Newman Studies Journal 13 (2):40-52 (2016)

Authors
Javier Sánchez Cañizares
Universidad de Navarra
Abstract
When must a specific cognitive habit be called upon to solve a problem? In the subject’s learning process, “knowing-to” is connected with a conscious particular judgment of truth or “aha” moment enacting a new behavioral schema. This paper comments on recent experiments supporting the view that a shift from automatic to controlled forms of inhibition, involving conscious attention, is crucial for detecting errors and activating a new strategy in complex cognitive situations. The part that consciousness plays in this process agrees with its philosophical description as “judge of truth”, and can thus be regarded as an essential precursor to the development of higher cognitive habits. In this regard, John Henry Newman’s explanation of human assent to truth, for which our consciousness of self is always prior, proves to be decisive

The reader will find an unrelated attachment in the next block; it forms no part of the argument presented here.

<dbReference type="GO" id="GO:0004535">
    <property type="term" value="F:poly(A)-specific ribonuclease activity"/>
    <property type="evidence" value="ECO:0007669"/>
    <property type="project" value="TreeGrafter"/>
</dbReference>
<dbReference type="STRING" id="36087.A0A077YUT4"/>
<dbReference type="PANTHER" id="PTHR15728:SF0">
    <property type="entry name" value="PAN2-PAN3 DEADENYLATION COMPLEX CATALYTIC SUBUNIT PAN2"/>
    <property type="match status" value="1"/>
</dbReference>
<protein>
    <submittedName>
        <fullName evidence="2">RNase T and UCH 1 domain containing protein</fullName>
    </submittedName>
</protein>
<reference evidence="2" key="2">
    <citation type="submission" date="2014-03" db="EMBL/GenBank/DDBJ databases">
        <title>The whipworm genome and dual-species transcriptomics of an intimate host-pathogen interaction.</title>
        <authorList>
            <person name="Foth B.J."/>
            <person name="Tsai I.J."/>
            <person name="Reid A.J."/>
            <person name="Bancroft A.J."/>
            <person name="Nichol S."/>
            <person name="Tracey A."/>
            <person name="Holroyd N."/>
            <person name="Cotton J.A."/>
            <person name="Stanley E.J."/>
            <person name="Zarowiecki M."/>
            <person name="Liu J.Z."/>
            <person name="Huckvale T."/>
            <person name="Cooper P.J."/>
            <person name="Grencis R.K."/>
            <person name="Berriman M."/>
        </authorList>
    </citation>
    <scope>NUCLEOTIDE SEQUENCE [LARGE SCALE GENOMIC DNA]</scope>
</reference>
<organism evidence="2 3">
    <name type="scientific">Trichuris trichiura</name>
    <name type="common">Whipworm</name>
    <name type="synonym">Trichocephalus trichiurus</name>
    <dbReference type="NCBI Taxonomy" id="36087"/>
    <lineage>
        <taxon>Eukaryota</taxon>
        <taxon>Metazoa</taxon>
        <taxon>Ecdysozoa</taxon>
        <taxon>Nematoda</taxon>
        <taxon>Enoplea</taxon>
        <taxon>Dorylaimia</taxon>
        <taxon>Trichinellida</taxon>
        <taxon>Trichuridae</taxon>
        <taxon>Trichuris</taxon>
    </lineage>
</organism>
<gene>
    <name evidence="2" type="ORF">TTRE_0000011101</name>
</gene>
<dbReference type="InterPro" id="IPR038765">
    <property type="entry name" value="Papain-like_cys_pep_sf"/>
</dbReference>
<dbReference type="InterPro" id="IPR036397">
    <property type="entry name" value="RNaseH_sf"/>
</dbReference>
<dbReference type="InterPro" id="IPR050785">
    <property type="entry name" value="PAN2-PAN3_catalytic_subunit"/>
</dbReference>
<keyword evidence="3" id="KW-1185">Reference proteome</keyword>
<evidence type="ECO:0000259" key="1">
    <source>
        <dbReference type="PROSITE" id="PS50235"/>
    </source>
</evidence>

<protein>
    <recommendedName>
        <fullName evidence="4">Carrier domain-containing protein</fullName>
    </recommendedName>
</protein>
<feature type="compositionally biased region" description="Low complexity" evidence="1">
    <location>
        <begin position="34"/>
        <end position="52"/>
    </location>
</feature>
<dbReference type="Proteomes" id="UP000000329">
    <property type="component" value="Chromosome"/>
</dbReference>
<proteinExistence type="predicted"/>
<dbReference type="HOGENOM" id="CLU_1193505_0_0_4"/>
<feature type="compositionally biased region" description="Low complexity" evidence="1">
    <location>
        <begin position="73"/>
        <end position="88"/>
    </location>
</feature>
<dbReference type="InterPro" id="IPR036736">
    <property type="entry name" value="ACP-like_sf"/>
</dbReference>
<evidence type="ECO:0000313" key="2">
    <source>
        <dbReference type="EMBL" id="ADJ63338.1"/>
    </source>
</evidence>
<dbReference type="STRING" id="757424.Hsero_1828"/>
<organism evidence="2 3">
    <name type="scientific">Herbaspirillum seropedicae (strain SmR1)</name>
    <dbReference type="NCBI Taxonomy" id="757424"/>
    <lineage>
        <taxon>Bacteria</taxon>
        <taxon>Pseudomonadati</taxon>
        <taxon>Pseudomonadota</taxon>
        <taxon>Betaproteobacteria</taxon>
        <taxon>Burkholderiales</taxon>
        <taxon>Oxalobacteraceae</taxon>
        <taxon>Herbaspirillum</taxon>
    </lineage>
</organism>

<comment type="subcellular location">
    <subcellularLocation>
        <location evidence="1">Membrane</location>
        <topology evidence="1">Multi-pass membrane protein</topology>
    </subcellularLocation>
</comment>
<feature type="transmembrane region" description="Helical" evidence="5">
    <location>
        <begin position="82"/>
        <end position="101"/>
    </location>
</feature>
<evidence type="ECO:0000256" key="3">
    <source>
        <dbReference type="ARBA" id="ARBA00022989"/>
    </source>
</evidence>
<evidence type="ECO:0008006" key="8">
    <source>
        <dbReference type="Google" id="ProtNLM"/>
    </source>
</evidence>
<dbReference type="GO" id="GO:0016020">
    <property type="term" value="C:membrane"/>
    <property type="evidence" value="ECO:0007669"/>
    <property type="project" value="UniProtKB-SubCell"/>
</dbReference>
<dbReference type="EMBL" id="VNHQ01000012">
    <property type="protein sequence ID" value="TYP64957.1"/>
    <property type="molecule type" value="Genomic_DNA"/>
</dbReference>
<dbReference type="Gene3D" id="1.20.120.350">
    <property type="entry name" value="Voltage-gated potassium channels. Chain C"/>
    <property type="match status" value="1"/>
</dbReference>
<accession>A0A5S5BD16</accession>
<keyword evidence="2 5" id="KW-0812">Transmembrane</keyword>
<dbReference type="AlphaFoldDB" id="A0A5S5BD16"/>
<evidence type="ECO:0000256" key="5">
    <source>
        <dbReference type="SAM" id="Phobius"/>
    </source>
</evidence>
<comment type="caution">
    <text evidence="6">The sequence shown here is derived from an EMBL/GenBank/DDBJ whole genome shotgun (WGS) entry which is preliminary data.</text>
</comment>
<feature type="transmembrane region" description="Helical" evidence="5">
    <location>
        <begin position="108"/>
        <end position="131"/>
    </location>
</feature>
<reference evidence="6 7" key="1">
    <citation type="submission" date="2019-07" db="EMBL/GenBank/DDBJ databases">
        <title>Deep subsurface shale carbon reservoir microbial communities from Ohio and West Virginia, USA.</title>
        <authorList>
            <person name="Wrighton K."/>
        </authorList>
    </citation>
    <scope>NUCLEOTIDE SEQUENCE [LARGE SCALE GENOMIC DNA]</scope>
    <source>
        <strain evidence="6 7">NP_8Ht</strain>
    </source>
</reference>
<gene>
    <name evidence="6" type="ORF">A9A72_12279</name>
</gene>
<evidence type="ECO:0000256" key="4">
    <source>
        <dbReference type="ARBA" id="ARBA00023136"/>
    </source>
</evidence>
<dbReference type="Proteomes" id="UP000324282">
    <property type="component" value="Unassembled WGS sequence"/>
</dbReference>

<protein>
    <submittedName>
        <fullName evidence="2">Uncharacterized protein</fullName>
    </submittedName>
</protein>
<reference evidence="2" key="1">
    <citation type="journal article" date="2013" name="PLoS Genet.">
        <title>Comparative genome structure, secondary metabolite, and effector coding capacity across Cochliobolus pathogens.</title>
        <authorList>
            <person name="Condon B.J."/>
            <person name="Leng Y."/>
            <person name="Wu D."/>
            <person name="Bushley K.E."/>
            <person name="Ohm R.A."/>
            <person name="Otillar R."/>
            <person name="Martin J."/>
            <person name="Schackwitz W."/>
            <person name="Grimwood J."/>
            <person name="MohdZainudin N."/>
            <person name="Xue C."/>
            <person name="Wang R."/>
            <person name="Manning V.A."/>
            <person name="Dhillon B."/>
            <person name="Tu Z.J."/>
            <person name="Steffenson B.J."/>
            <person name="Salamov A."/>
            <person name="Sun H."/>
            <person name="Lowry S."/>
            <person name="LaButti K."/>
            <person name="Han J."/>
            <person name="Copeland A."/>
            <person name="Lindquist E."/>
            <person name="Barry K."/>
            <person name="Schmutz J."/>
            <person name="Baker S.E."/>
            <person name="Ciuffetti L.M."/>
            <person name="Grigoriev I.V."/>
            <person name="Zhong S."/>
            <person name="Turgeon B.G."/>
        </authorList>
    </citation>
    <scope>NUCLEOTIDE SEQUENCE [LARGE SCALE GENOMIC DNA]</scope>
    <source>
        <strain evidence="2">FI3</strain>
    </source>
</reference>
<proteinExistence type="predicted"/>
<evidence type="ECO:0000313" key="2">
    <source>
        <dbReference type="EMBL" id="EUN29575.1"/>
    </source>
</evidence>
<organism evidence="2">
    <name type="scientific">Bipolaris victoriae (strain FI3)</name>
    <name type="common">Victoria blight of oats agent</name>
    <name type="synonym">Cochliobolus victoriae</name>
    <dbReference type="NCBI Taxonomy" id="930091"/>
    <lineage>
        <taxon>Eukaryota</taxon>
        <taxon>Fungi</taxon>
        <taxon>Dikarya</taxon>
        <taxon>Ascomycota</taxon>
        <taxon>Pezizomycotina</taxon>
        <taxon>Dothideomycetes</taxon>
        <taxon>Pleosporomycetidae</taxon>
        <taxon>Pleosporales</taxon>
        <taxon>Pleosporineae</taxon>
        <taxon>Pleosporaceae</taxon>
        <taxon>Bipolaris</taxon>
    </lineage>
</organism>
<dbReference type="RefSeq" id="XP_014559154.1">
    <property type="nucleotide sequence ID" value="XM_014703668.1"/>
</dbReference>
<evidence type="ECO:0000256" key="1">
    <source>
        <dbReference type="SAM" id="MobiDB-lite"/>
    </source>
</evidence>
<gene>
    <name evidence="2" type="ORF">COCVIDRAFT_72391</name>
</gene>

Keywords Neuroscience and Consciousness  John Henry Newman  Inhibition Processes
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ISBN(s) 1547-9080
DOI 10.1353/nsj.2016.0007
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